When I first left home in the late 60’s to work in Wellington at the Chief Post Office, I was living at a Post Office hostel in Oriental Bay and almost three quarters of the young women I lived with were Maori girls. Coming from mostly mono cultural Richmond, Nelson, this was my first encounter with so many Maori women. I envied the Maori girls, most (or all) of whom were from the North Island, their sense of camaraderie and belonging… something that I lacked.  Indeed, it wasn’t until many years later that I recognised the shy young man who would come calling at Berkeley House to meet with the girls from the hostel who formed part of a Maori Concert Party to greet incoming cruise ships in nearby Oriental Bay… none other than Witi Ihimaera, who worked I think at the Herd Street Post Office in telecommunications. I don’t recall the use of Te Reo in the hostel, but of course, these girls would have been singing in Te Reo, something I now regret, never going to listen to.

In my retirement, I retrained as an ESOL teacher working with migrants and refugees and have had the greatest privilege of working with students from so many different ethnicities and religions… unimaginable back in 1950’s New Zealand.  What has fascinated me, is the strength and bonds of family with so many of my students and I have encountered a sense of envy.  Many of the migrants and refugees have family spread over many countries with whom they are in regular contact thanks to the use of social media and mobile phones. I contrast this with my recent discovery that my father’s father was a sixteen-year-old Irish orphan immigrant to New Zealand, who never acknowledged paternity. I grew up with almost no contact with my father’s family, until recently.

I love that Lower Hutt, where I live, is now a melting pot of multiculturism. I think of the now banned song by Blue Mink (the lyrics, unpalatable in 2019), Melting Pot which at the time, was a song of optimism for racial integration and harmony. I saw Blue Mink live in Manchester in the early 1970’s and the song resonated, but I understand why it has been banned.  A way of talking, no longer acceptable.

A special experience in my role as an ESOL teacher was our school being invited to Takapūwāhia Marae in Titahi Bay, where our students were welcomed onto the marae and enjoyed a hangi (our Muslim students honoured with a halal hangi and vegetarian options for other religions and I think from memory, even gluten free options). It was also interesting, returning to the classroom to hear the feedback among the Indian and Sri Lankan students who related to the stories of British Colonialism, as told to them on the marae. Most of the ESOL students I have worked with, have no problem with Te Reo vowel sounds and find learning Te Reo alongside English almost effortless.  They are unencumbered with the past. I do warn them though, that the place in the middle of the North Island called Taupo, still presents many Kiwis with a challenge.  Even those who are committed to Te Reo seem to find slightly different ways to say it.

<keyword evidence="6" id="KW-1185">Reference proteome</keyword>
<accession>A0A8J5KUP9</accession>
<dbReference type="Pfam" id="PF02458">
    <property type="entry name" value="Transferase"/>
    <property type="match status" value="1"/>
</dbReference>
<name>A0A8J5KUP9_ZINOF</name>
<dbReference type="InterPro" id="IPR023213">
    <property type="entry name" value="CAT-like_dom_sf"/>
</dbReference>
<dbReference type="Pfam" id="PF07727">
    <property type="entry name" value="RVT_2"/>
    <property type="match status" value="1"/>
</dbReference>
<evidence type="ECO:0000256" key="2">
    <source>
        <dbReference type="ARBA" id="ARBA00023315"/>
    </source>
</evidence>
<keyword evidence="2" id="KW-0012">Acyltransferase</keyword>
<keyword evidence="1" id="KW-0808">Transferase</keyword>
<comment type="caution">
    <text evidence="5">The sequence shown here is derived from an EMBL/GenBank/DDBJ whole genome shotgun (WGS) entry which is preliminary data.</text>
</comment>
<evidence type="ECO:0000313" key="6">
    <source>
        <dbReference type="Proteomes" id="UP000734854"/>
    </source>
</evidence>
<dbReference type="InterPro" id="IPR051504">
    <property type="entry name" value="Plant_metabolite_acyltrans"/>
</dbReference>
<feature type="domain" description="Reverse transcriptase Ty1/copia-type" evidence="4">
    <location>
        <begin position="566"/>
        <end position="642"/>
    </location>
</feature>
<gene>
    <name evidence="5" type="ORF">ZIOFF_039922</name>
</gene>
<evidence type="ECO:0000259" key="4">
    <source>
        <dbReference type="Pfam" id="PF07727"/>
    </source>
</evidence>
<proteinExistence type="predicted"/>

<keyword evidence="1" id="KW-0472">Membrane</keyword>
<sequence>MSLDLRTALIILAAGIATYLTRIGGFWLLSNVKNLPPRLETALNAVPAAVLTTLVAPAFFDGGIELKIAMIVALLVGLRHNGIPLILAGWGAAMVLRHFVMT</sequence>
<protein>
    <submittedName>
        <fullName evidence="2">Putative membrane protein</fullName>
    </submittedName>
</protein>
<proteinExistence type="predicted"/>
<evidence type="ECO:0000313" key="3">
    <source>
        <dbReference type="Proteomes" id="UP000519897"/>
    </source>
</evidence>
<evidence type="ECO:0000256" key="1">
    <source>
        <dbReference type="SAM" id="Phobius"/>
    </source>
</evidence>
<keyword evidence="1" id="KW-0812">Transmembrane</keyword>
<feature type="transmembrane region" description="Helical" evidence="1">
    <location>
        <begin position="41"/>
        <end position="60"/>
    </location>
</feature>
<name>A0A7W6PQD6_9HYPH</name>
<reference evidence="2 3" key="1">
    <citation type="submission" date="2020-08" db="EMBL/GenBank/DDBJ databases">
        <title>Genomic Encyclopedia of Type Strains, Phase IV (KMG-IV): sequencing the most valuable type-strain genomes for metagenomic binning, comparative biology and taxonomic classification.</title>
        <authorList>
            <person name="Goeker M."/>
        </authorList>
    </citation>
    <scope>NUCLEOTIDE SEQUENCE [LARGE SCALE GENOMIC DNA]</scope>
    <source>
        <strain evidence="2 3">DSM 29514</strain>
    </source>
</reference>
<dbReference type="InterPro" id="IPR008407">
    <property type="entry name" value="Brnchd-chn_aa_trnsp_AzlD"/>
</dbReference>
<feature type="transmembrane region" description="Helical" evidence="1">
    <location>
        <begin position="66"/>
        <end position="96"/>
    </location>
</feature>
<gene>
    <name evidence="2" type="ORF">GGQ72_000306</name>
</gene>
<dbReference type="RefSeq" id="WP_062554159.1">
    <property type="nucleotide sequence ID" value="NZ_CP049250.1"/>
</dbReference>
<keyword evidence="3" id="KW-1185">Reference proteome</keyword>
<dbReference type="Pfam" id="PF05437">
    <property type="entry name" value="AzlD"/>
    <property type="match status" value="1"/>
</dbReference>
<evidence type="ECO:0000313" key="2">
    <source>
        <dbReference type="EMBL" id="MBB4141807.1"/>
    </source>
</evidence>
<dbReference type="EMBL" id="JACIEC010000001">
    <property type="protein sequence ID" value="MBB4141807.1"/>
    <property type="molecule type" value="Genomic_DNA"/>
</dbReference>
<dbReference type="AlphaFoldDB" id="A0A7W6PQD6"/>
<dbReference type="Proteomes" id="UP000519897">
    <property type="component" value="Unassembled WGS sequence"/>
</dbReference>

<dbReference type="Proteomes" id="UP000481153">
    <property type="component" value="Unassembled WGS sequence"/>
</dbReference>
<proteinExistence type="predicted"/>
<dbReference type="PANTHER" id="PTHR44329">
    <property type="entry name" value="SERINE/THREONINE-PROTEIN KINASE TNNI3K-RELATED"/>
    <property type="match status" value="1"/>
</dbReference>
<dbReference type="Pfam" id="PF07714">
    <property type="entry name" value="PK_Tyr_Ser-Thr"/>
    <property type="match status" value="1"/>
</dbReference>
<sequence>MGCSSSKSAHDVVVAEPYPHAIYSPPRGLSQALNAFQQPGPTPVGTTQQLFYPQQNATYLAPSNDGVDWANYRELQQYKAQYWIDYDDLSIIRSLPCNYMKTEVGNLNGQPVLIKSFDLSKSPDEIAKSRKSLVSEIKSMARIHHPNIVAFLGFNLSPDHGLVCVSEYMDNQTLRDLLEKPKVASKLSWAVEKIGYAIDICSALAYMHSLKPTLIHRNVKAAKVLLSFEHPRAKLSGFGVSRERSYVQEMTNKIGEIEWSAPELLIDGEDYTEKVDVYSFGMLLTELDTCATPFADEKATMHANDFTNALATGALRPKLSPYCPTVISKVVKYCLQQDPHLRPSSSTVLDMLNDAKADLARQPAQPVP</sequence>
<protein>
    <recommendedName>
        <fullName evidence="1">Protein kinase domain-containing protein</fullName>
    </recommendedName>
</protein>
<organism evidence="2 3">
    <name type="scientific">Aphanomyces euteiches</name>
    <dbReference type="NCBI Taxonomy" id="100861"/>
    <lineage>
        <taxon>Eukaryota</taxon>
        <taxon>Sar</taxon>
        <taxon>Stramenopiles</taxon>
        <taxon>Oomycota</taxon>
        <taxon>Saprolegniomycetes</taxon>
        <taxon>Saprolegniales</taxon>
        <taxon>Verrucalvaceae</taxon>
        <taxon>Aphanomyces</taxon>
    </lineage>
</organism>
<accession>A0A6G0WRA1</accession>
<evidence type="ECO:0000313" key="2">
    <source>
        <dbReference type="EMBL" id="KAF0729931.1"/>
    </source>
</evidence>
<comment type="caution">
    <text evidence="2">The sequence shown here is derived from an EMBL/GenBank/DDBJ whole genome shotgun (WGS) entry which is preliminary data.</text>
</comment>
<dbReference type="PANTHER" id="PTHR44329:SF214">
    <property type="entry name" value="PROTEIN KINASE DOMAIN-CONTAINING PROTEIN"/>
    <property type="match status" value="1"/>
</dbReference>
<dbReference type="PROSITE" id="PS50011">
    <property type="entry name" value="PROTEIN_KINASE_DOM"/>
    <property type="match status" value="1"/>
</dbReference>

Now, as officially an ‘elderly’ Kiwi, I have a granddaughter, born in South Korea, and at fifteen months, she adores the haka.  And not any old haka will do.  It has to be the 2019 World Cup opening game against South Africa when TJ Perenara on you tube, appears from out of the assembled men in black, his face a picture of expressions.  She becomes mesmerised, goes very quiet and becomes entranced. She understands instructions in English and Korean and her bedtime song is Te Aroha.  After watching the haka with TJ, her next favourite You Tube clip is Ma is White by the Poppets.  I envy her this fluidity of sound and language in which she is immersed. My granddaughter’s name is Emma Aroha. At her day-care in Seoul, they call her Arawa… which is their version of Aroha. She answers to Emma and to Arawa and one day will know that the song Te Aroha which we sing to her, is how to pronounce her name.

I see a new New Zealand emerging from the Colonial English traditions and we hear Te Reo now daily on the radio and on TV. We are absorbing Te Reo words into our everyday parlance and so this, to me is Aotearoa, 2019, English and Te Reo, spoken with confidence by people from almost all corners of the earth. Kia ora it seems beginning to outclass Gidday.

A new way of talking.

Daughters of Messene

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Daughters of Messene (now in translation and for sale in Greece)

I’ve talked about this before.  The tricky balance between self-promotion and total modesty. As a writer, total modesty probably no longer does the trick. It’s a shame. It would be amazing if our work stood on its own merit. And indeed, it should. But it also needs a little push/shove along.  The trouble is, if you shout too often, people become averse to your shouting. And if you don’t shout out at all, your writing achievements (however modest in the scheme of things) may not reach all their possible audience.

So, here I am to bask once more in the glow and delight of having my third novel, a story with a strong Greek flavour, that sprang out from a not very well known true story of the migration of young Greek women to New Zealand in the sixties… now translated and on sale in Greece through Kedros Publishers Athens (to whom I am most grateful).

One of the lovely serendipitous moments researching this novel in 2007, I have written about before. It was my lucky encounter with Sir Patrick Leigh Fermor at his splendid home in the Mani on his Name Day. To be there, with the ‘local’s and to share this magical moment, was unforgettable.  On that day, Sir Patrick Leigh Fermor, generously signed my copy of his book Mani: Travels in the Southern Peloponnese. I had found and read the book while in Greece and was bedazzled by his magical flights of language and historical observations, the marvellous segues.  He signed my copy of his book with his usual motif of a small flock of flying birds.

A reader of my blog, Diana Wright, managed to decipher the inscription as I was unable to. It says ‘with all goodness’.

To my great delight, the cover for the Greek translation of ‘Daughters of Messene’ includes a similar flock of birds.  This is pure coincidence and a lovely one at that. Indeed, my novel includes a moment of migrating birds, so these links are quite perfect.

So, here is the very splendid cover for you to admire and hopefully if you speak and read Greek to tempt you to buy the book.  Plus a picture of Sir Patrick Leigh Fermor’s inscription in my copy of his book.